Kommisjonens gjennomføringsbeslutning (EU) 2017/2320 av 13. desember 2017 om likeverdigheten av USAs rettslige og tilsynsmessige rammer for nasjonale verdipapirbørser og alternative handelssystemer i overenstemmelse med europaparlaments- og rådsdirektiv 2014/65/EU
Commission Implementing Decision (EU) 2017/2320 of 13 December 2017 on the equivalence of the legal and supervisory framework of the United States of America for national securities exchanges and alternative trading systems in accordance with Directive 2014/65/EU of the European Parliament and of the Council
Kommisjonsbeslutning publisert i EU-tidende 14.12.2017
BAKGRUNN (fra kommisjonsbeslutningen, dansk utgave)
(1) Article 23(1) of Regulation (EU) No 600/2014 of the European Parliament and of the Council requires investment firms to ensure that the trades they undertake in shares admitted to trading on regulated markets, or traded on trading venues should take place on regulated markets, multilateral trading facilities (MTFs) or systematic internalisers, or third-country trading venues assessed by the Commission as equivalent in accordance with Article 25(4)(a) of Directive 2014/65/EU.
(2) Article 23(1) of Regulation (EU) No 600/2014 only applies a trading obligation in respect of shares. The trading obligation does not comprise other equity instruments, such as depositary receipts, ETFs, certificates and other similar financial instruments.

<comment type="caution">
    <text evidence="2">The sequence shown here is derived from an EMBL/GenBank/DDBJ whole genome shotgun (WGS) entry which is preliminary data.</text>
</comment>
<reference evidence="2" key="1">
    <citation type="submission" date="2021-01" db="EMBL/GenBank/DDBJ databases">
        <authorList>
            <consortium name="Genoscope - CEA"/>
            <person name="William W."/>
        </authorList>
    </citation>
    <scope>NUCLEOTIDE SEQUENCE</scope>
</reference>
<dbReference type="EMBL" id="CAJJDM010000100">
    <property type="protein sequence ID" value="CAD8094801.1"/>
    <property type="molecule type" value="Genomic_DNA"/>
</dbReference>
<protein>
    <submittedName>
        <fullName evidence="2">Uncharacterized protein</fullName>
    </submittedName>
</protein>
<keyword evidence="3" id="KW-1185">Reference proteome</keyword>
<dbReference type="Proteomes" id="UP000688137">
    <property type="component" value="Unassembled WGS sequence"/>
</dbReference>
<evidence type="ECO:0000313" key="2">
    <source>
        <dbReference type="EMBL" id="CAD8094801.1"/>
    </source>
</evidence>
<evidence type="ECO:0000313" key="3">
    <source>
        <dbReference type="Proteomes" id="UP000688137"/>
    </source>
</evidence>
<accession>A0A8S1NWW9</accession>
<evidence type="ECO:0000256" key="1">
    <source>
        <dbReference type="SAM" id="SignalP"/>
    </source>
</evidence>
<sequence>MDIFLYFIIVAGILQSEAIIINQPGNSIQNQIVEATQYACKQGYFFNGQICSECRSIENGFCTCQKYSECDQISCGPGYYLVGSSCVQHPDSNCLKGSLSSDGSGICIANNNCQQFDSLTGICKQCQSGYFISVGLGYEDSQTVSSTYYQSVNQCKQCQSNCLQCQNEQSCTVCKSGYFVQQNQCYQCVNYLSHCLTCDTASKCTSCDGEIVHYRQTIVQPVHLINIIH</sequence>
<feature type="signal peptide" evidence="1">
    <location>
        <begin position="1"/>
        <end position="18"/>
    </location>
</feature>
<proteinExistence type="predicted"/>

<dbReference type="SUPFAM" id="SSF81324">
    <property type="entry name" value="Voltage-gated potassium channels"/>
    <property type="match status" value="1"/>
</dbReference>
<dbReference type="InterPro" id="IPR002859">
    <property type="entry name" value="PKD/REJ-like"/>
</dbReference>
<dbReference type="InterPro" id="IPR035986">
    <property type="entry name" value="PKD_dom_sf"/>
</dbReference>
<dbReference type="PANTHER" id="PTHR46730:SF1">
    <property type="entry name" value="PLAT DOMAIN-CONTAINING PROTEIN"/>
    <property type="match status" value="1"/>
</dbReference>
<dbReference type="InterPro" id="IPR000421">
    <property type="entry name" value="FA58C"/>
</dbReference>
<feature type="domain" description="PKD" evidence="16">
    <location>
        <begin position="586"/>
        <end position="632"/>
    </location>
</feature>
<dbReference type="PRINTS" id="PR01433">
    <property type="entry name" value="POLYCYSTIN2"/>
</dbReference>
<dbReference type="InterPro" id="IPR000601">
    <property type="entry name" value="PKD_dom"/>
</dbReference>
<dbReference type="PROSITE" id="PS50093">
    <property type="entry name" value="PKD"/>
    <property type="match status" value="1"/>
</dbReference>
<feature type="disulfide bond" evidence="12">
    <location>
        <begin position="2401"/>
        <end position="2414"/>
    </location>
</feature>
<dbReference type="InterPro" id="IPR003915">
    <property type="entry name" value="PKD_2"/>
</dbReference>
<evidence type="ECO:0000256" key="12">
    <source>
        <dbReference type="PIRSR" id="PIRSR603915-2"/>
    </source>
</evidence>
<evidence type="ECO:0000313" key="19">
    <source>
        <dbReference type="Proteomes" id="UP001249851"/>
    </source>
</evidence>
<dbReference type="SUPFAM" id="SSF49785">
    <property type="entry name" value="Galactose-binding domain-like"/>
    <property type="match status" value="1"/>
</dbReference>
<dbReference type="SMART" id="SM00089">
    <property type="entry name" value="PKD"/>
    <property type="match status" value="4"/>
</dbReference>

(3) The equivalence procedure for trading venues established in third countries set out in Article 25(4)(a) of Directive 2014/65/EU aims to allow investment firms to undertake trades in shares that are subject to the trading obligation in the Union, on third-country trading venues recognised as equivalent. The Commission should assess whether the legal and supervisory framework of a third country ensures that a trading venue authorised in that third country complies with legally binding requirements which are equivalent to the requirements resulting from Regulation (EU) No 596/2014 of the European Parliament and of the Council, from Title III of Directive 2014/65/EU, from Title II of Regulation (EU) No 600/2014 and from Directive 2004/109/EC of the European Parliament and of the Council, and which are subject to effective supervision and enforcement in that third country. This should be read in the light of the objectives pursued by these acts, in particular their contribution to the establishment and functioning of the internal market, market integrity, investor protection and ultimately, but no less importantly, financial stability.